Type in Mom's Organic and discover YouTube-ing store clerks "Happy" to be stacking the shelves of this new market in Bryn Mawr.
And "cheesesteak" for filmmaker Jerry Liu's mash-up of the megahit with that locally shot Geico gecko commercial, dubbed "Happy (Philadelphia Cheesesteak Shuffle)."
This one was filmed largely in South Philly - in front of Geno's and up the street inside Fante's kitchen supply store - with some sidesteps (who knew it was right next door?) to Independence National Historical Park.
Even more delicious is "We Are Happy From Philadelphia." It depicts a staff of custodial workers cheerfully cleaning up the School District of Philadelphia administration building, at 440 N. Broad St.
The workers wiggle mops, dusters and nozzles as if they were Fred Astaire and Ginger Rogers dancing with top hats and canes. A special tip of the wool cap goes to the video's shining star, Chris Hawkins, the happiest, heftiest bathroom scrubber since Mr. Clean.
"I just wanted to show the people that through the school closings and cutbacks and horrible weather, we were still in a good mood, still positive," shared filmmaker Albert Jones, who put together the clean-up-themed "Happy" video with fellow members of Local 32BJ/1201 of the Service Employees International Union.
"Of course we did it on our own time," he added. "On our work breaks and just after the shifts were over, before they turned out the lights on us."
Pharrell gets lucky
A phenomenon with incredibly long legs, the head-bobbin', hand-clapping, "can't nothing, bring me down" themed "Happy" first appeared mid-2013 on the soundtrack of the animated hit "Despicable Me 2." And was quickly anointed by Rolling Stone magazine as a likely "Song of Summer."
That would be last summer.
But for a while, Williams was competing with himself as part of the singing/production team behind Robin Thicke's huge "Blurred Lines" and Daft Punk's summer smash, "Get Lucky."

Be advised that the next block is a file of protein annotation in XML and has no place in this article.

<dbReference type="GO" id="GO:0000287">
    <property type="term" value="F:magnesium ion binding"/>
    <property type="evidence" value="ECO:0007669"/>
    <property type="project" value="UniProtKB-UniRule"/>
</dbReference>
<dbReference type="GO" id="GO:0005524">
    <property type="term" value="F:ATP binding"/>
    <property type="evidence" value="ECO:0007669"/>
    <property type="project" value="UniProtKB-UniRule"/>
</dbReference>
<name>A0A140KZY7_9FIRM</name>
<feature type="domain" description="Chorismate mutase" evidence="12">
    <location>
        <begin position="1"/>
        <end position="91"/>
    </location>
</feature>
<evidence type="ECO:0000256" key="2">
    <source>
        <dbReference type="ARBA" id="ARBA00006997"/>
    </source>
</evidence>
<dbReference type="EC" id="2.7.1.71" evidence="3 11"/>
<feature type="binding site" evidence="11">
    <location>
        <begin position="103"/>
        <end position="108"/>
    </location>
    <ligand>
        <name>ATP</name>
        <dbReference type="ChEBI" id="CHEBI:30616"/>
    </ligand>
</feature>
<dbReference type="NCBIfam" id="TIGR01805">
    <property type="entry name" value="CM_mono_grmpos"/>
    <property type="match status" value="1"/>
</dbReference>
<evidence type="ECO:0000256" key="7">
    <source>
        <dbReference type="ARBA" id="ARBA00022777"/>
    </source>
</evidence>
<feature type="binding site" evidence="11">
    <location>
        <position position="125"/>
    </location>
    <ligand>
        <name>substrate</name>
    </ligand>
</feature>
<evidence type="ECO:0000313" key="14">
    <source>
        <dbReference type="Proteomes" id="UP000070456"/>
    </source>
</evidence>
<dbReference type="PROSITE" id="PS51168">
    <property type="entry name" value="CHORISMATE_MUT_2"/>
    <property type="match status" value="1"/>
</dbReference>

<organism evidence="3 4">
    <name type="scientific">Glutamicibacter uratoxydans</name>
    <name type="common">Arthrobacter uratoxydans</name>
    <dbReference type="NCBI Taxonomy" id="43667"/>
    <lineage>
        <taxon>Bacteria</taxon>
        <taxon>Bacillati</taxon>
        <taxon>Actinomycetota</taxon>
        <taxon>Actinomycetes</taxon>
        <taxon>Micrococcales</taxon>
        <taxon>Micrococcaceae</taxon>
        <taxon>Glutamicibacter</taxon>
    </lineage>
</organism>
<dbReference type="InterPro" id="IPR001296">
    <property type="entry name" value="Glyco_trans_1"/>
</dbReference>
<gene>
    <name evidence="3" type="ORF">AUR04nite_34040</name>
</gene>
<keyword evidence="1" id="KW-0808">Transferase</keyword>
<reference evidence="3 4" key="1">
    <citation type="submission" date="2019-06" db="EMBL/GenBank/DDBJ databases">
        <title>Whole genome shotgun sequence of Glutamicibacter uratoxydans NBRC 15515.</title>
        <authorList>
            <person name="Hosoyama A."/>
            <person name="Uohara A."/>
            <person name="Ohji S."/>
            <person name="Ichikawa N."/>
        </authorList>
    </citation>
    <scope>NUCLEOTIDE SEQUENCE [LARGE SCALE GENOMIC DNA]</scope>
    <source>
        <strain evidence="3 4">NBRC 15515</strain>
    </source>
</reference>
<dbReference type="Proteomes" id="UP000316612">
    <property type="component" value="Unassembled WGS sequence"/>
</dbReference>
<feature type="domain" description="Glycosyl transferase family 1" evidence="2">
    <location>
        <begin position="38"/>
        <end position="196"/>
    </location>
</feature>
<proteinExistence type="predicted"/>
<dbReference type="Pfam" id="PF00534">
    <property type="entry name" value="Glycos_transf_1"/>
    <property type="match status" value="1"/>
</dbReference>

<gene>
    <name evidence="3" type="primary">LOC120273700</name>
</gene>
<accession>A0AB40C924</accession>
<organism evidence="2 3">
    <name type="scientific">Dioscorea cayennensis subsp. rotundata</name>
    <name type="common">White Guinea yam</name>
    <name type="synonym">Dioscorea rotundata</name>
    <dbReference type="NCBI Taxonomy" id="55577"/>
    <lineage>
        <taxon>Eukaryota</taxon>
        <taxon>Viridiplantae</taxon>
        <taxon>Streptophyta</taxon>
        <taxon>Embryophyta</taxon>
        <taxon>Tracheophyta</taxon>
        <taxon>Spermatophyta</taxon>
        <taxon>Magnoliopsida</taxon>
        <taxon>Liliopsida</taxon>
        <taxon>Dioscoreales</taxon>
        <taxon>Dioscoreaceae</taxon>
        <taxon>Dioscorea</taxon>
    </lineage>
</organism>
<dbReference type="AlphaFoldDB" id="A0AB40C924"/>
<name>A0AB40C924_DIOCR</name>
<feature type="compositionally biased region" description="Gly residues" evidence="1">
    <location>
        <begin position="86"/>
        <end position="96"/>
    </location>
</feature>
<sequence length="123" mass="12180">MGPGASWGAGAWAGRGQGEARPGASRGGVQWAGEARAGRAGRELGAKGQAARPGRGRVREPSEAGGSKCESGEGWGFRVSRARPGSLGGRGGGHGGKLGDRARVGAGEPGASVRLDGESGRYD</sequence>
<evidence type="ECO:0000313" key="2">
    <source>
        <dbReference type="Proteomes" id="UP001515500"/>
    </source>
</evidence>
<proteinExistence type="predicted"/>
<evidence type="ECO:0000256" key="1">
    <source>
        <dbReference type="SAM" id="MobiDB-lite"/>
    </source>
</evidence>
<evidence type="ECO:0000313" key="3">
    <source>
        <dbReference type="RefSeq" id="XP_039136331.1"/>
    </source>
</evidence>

Later making up for lost time, Williams launched his official, celebrity-strewn four-minute video for "Happy" in November. It's since been streamed more than 60 million times.
He would later execute a wacky, world-headline-grabbing, 24-hour-long Internet webcast version of "Happy" that helped pump it to the top of the charts in more than a dozen countries (including three repeat visits to No. 1 in Great Britain) and sparked a global wave of me-too videos.
Like Williams' version, many of these homages often feature singers strolling or skipping toward the camera, with cutaways to picturesque cityscapes where massed dancers (often young, pretty women) high-step it and "clap along if you feel like a room without a roof . . . like happiness is the truth."
And more times than not, the combination of the gleeful music, happy faces and pretty scenery works like a charm. It makes viewers feel really good and rarin' to join the party - be it in Salzburg or Sydney, Beijing or County Cork.
Adding more fuel to the fire, "Happy" was in the running for an Oscar (and should have won), putting Williams onstage to perform it during this month's globally telecast Academy Awards.
Just last week, he threw more logs on the fire by co-sponsoring the International Day of Happiness, a fundraiser for the United Nations Foundation, which collated some of the best of the globally shot "Happy" videos at 24hoursofhappiness. com, where you can still view them.
No surprise, "Happy" has risen or returned to No. 1 on the charts again. In the U.S., the ditty currently tops Billboard's Hot 100, Radio Songs, Digital Songs, Pop and R&B/Hip-Hop charts.
And it may remain there for some time, as yet more video-makers get creative with their own homegrown "Happy" videos.
Less than a week after its launch, the a cappella group Pentatonix's version has scored 3 million hits. And even some of the no-name, but city-celebrating "Happy" videos have scored 500,000 to a million hits.
"We'd love to put our ballyhoo behind a video that showcases Philadelphia well," said Cara Schneider, of Visit Philadelphia (the former Greater Philadelphia Tourism Marketing Corp.).
"We think it's adorable what other cities have done with the song."
Jones, who did that standout school-district video, wants to get "Happy" outdoors "as soon as the weather breaks."
And local political consultant Mannwell Glenn, one of the masterminds behind Philly's February 2012 Guinness World Record-breaking "Soul Train" celebration, hopes to go for a record again - this time with a "Happy" video.
He'll shoot it "by Easter at the latest" at a bunch of city landmarks, such as Penn's Landing, Independence Hall, the Philadelphia Museum of Art, Boathouse Row . . . culminating with "the world's biggest line dance."
"The current record is 17,000 participants, held by Atlanta, Ga., but as Philly's considered the home of the line dance, we're sure we can break that," he said. "The city's on board, we're getting all the dance schools engaged, and we're lining up celebrities for special appearances."
Want to get involved? Go to Philadelphia Gets Happy/World Record on Facebook, or call 610-310-2019.